On a lighter note, a feel-good summery romance, perfect as a quick holiday read, FIVE DAYS IN FLORENCE by Lorraine Brown, was published by Orion in July. Caroline Khoury, author, described it as ‘deliciously escapist’, a story that will make you want to ‘book that Italian holiday straight away.’ Brown, known for her successful PARIS CONNECTION has provided yet another escapist, summery, romance.

Looking ahead…

In the months to come before the year comes to a close, there have a number of titles that we are looking forward to being published. This August 2023, two crime books – THE RECKONING by Martina Murphy, and THE FAMILY ON SMITH STREET by Elisabeth Carpenter, will be available. THE RECKONING, the third and final instalment in the DS Lucy Golden series, will be available in paperback in Ireland, and in Ebook for UK readers on August 10th. Carpenter’s THE FAMILY ON SMITH STREET is a psychological thriller set on a picture-perfect street where nothing bad ever happens. This ‘compelling and haunting’ book will hit shelves on August 14th.

On the non-fiction side, REBOOT: RECLAIMING YOUR LIFE IN A TECH-OBSESSED WORLD is out August 31st. Patrick Stokes, author of Digital Souls says REBOOT is ‘witty, bracingly honest, deeply humane and piercingly insightful.’ REBOOT is ‘a call to take back our digital agency and an empowering toolkit for helping us to do so.’

Caroline Davison’s THE CAPTAIN’S APPRENTICE: RALPH VAUGHN WILLIAMS AND THE STORY OF A FOLK SONG will be available in paperback on August 31st, initially published in August 2022. The book has been read on BBC Radio 4, exploring Edwardian folk music and its influence on Vaughan Williams.

As mentioned, US readers will be able to purchase THE ONE THAT GOT AWAY by Charlotte Rixon (August 15th) and MOTHER TONGUE by Jenni Nuttall (August 29th).

Heading into the autumn, September 14th is a heavy publication date for us with three new publications landing on that day, as well as one paperback edition becoming available. Dinah Jefferies’ latest and third instalment in the Daughters of War series, NIGHT TRAIN TO MARRAKECH, will be available. Set in 1966, the latest in this historical family saga is set in Morocco, following Vicky as she looks for the grandmother she has never met. Gill Paul says NIGHT TRAIN TO MARRAKECH is ‘a book to lose yourself in, a sensory immersion in a world of stunning beauty and extreme danger.’

On the cosy crime front, Helen Cox’s latest in the Kitt Hartley mysteries, A BODY IN THE BORDERLANDS, follows Kitt and her growing investigations team as they try to solve the mystery of a man gone missing that the police refuse to investigate.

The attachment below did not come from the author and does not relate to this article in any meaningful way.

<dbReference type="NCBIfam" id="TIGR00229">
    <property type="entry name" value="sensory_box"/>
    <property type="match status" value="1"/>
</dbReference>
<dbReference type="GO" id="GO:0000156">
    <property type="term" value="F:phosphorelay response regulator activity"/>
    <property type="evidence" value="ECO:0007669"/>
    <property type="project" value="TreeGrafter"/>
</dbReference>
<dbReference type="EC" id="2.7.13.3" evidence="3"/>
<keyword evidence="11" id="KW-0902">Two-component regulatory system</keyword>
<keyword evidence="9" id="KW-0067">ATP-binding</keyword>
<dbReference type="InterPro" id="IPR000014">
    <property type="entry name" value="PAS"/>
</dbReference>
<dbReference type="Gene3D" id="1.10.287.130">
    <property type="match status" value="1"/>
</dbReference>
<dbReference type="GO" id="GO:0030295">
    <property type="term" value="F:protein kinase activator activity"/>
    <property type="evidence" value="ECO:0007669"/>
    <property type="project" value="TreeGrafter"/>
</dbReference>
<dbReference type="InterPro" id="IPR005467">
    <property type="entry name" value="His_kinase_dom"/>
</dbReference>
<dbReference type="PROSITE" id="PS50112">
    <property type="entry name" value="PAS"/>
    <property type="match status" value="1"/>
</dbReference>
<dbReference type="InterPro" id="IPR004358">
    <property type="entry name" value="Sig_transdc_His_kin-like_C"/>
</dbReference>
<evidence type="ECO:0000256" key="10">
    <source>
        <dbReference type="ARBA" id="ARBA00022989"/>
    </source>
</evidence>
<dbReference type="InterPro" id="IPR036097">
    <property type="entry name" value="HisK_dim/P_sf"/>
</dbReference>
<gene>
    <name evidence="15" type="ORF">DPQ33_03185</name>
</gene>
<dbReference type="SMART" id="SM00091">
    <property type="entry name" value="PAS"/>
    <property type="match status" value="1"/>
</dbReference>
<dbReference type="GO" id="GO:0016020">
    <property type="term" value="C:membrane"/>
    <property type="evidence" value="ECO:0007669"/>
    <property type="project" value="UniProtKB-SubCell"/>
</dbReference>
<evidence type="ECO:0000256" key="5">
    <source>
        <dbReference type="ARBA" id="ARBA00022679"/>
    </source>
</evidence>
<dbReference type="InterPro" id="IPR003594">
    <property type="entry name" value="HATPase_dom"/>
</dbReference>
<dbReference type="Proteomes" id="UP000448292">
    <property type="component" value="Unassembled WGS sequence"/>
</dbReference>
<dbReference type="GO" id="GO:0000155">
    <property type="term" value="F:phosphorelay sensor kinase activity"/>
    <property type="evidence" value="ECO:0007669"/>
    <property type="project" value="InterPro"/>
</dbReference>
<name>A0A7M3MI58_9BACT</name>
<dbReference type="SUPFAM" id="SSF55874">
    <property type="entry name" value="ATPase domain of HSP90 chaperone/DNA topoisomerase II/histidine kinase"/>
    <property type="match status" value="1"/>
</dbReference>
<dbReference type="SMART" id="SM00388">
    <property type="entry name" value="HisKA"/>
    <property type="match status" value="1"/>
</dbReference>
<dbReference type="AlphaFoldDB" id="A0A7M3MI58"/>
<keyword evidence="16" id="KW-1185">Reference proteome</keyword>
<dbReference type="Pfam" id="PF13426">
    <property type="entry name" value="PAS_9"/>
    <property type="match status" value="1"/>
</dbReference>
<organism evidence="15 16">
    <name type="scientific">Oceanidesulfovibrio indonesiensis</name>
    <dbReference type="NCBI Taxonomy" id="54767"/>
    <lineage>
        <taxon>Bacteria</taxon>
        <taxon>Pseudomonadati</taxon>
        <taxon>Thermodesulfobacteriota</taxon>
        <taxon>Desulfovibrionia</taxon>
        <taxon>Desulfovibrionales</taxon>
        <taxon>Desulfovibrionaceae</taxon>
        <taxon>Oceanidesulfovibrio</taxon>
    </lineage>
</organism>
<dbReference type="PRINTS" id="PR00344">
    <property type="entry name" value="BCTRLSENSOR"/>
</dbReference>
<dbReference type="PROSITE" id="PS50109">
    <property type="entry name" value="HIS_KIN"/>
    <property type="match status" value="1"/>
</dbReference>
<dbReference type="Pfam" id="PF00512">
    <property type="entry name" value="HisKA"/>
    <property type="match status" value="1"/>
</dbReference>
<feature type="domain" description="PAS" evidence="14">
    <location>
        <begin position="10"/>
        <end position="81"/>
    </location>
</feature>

Finally, the second book in Carrie Hope Fletcher’s Double Trouble Society series: THE DOUBLE TROUBLE SOCIETY AND THE WORST CURSE will be out in hardback on September 14th.

Helen Fields’ INSTITUTION will be available in paperback on September 14th.

The Do Book Company is publishing DO HOPE: WHY YOU SHOULD NEVER GIVE UP by Gail Muller, a writer, speaker, and chronic pain sufferer. It explores her story of survival and her own personal journey with hope. This will be available on October 3rd in paperback.

October 26th will see TOXIC: WOMEN, FAME AND THE NOUGHTIES by Sarah Ditum published in hardback. Helen Lewis, author of Difficult Women: A History of Feminism in 11 Fights says Toxic is ‘an incendiary page-turner that will make you reconsider the price of fame…and your opinion of Kim Kardashian.’. Ditum looks at nine iconic female celebrities including Britney Spears, Lindsay Lohan, and Kim Kardashian and the price of their fame in the early noughties.

As we move into a more festive time of year, Ali McNamara’s IT ALWAYS SNOWS ON MISTLETOE SQUARE is to be published by Sphere on 26th October. Ali’s books are often described as enchanting, escapist, irresistible and easy, and this book is no exception. Continuing with cosy and romantic festive reads, Isla Gordon’s A NEW YORK WINTER is out a month later on 23rd November, following Ashling on her 90-day trip to NYC where she tries to live out her dreams and goals she set for herself ten years earlier. Also on 23rd November, Miranda Dickinson’s debut, FAIRYTALE OF NEW YORK is being reissued. This follows Rosie who is running away from England (and heartbreak), ending up in Manhattan. She makes new friends but can’t escape her past forever!

Finally, ending with a dark and suspenseful thriller, B P Walter’s NOTES ON A MURDER is set to be available from 23rd November. It has already received immense praise, with John Boyne declaring it as ‘one of the most unsettling novels of recent years.’.